Increasing completion rates in Norwegian doctoral training: multiple causes for efficiency improvements

This article examines changes in completion rates and time-to-degree in Norwegian doctoral training over the last 30 years. A steadily increasing share of doctoral candidates holding a fellowship have been awarded their doctoral degree within five years; from 30% of those admitted in 1980 to 60% of those admitted 25 years later. Furthermore, the proportion of fellowship holders awarded a doctoral degree within 10 years increased from less than 50% to close to 80%. There are, however, large differences between fields. On the one hand, this is a success story, and the reasons for increasing efficiency in doctoral training will be analysed. On the other hand, the average time-to-degree is still regarded as being too long, and the non-completion rate still too high. The multiple causes for efficiency improvements are examined with reference to the international body of literature on doctoral training.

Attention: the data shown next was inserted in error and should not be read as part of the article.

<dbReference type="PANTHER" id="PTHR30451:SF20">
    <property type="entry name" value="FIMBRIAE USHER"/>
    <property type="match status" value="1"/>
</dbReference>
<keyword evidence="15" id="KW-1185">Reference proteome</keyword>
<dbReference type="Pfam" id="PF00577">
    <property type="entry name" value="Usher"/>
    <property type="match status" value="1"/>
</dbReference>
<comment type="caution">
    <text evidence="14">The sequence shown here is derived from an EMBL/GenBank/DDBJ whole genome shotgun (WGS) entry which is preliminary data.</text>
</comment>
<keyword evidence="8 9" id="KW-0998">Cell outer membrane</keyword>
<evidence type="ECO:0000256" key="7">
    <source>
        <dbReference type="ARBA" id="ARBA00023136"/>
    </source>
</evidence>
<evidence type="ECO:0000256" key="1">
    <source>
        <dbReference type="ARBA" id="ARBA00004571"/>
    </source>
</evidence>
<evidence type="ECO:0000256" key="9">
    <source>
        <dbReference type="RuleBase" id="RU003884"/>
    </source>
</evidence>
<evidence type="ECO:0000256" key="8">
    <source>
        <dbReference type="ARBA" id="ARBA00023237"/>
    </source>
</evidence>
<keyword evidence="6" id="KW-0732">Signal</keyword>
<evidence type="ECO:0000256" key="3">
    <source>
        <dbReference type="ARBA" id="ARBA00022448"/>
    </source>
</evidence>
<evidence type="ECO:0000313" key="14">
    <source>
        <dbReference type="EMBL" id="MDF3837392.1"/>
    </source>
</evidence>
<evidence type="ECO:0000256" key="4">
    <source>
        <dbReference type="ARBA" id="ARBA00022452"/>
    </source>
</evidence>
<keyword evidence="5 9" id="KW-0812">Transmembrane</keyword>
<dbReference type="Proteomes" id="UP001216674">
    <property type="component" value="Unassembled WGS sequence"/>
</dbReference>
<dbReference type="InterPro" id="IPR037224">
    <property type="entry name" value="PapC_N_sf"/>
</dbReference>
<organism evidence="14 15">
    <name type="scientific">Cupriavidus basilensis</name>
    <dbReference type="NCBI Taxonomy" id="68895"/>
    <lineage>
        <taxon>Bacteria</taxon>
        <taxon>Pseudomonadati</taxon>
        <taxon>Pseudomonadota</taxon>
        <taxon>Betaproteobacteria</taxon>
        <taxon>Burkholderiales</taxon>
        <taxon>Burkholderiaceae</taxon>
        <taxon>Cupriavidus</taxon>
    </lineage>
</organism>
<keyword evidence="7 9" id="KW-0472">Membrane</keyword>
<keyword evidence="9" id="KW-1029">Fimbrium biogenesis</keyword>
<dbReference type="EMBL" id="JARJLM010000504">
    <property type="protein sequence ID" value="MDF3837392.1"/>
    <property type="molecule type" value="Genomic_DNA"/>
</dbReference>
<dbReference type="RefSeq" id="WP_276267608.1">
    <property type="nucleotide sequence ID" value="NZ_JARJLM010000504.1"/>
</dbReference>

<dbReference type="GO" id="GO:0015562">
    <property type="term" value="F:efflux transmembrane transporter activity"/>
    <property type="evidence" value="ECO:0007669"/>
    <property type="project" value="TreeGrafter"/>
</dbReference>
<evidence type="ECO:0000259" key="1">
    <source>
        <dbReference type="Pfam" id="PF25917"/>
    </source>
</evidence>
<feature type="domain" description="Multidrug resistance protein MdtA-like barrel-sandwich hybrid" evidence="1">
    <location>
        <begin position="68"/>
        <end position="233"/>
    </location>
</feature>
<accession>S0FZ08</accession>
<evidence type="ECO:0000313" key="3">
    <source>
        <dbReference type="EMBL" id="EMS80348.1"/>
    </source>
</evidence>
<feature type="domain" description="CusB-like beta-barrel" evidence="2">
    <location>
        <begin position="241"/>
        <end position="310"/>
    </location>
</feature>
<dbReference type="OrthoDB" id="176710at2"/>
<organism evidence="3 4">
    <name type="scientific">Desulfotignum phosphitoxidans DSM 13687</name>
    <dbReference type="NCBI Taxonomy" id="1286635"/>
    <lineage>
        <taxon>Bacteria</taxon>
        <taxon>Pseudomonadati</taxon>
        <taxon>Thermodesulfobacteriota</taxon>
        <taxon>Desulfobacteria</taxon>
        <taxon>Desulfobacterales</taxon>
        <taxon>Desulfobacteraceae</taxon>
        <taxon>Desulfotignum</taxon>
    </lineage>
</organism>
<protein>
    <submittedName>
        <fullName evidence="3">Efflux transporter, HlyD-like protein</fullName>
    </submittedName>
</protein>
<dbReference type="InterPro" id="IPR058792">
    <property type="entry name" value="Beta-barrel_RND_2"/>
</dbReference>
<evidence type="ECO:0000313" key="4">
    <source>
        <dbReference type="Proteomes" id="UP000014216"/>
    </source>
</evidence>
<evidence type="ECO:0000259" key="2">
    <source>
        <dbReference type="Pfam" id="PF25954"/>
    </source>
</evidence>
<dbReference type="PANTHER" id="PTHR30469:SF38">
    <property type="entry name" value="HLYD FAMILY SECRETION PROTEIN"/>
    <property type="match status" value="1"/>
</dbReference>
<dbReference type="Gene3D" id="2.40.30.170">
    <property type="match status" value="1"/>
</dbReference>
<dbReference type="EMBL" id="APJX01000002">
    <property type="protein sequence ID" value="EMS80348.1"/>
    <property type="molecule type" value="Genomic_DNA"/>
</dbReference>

publication details

Title Increasing completion rates in Norwegian doctoral training: multiple causes for efficiency improvements
Category Academic article
AuthorSvein Kyvik
AuthorTerje Bruen Olsen
publication year2014
issn0307-5079